Generation of gene expression profiles of neurodegenerative diseases

Coordinator:    Dr. Wilfried Nietfeld
Institution: Max-Planck-Institut für molekulare Genetik, Berlin
A major characteristic of neurodegenerative diseases (NDs) is the accumulation or aggregation of misfolded proteins that are suspected to lead to the loss of neuronal cells in various brain regions. Gene expression and subsequent misfolding and aggregation of the resulting proteins are influenced by interactions with other proteins or with chemical compounds.
In this subproject, we developed a cell-based in vivo model of protein aggregation, in which we overexpressed eight known disease-relevant proteins and their mutants: Parkinson protein 2, presenilin 1, ataxin 1, the amyloid precursor protein; superoxide dismutase, alpha-synuclein, huntingtin and TDP-43. These proteins are regarded as causative to the following neurodegenerative diseases: Alzheimer’s disease, Parkinson’s disease, amyotrophic lateral sclerosis (ALS), spinocerebellar Ataxia and Huntington’s disease. The generated cell lines were characterised and transferred to subproject 7 for use in various cell-based assays.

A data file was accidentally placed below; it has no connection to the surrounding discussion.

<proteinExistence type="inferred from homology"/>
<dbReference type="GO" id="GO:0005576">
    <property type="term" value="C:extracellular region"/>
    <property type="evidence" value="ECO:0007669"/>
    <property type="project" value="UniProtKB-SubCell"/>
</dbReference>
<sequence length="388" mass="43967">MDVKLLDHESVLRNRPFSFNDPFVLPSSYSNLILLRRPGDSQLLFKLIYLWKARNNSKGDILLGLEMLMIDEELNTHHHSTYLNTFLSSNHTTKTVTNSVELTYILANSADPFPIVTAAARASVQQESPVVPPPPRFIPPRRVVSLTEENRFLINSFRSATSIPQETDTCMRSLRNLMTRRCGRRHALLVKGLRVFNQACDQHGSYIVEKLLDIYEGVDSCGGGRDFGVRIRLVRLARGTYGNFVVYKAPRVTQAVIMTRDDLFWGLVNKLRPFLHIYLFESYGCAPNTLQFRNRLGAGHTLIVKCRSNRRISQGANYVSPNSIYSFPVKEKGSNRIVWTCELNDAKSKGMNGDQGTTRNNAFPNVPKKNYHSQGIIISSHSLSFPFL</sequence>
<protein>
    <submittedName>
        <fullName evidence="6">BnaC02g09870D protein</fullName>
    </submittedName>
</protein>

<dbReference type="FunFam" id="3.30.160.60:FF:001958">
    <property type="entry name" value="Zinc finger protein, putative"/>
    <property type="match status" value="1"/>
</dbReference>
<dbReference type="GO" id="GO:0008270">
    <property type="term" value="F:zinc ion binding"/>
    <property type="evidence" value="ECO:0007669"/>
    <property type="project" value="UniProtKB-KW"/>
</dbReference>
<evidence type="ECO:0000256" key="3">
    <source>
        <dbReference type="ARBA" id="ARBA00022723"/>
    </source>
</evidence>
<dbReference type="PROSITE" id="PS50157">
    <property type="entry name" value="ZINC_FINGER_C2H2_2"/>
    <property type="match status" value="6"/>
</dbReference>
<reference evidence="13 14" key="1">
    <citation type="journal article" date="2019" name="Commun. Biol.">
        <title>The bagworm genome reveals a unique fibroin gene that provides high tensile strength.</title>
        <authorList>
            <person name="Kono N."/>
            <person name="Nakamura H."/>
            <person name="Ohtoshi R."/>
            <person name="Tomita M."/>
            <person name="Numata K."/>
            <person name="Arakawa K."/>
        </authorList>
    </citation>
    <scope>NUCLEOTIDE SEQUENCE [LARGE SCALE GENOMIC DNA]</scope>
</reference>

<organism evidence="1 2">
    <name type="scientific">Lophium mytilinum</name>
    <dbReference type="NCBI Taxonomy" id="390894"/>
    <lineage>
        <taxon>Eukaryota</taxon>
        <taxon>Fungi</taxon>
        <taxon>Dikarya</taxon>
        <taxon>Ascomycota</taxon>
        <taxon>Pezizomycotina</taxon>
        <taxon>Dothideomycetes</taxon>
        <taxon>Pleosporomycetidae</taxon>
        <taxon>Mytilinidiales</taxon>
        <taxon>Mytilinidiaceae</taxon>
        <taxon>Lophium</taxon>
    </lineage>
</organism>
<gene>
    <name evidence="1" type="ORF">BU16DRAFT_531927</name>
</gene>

For gene expression studies, cell lines expression wild-type and mutant huntingtin were first investigated. Cells were incubated with 37 different chemical agents to investigate whether they modulate misfolding and aggregation of huntingtin in the cellular system. The choice of compounds was made on the basis of previous results that hinted at potential effects on huntingtin.
To increase throughput in the compound screening, a FRET assays was established. This is a highly sensitive test system based on fluorescence measurements. This assay was also used by the consortium for the validation of protein-protein interactions that were identified in high-throughput automated screenings for the disease-relevant proteins mentioned above.
In collaboration with subprojects 4 and 8, we carried out gene expression studies in blood samples from Huntington’s disease patients and healthy controls based on RNA sequencing. Also, we studied gene expression in mouse models of Alzheimer’s disease treated with chemical compounds. For individual substances, an effect on gene expression in mouse brain could be detected. These compounds were investigated in further for their therapeutic potential, including behavioural tests to determine improved memory.

Fig 1. Experimental strategy for gene expression analysis in the subproject.
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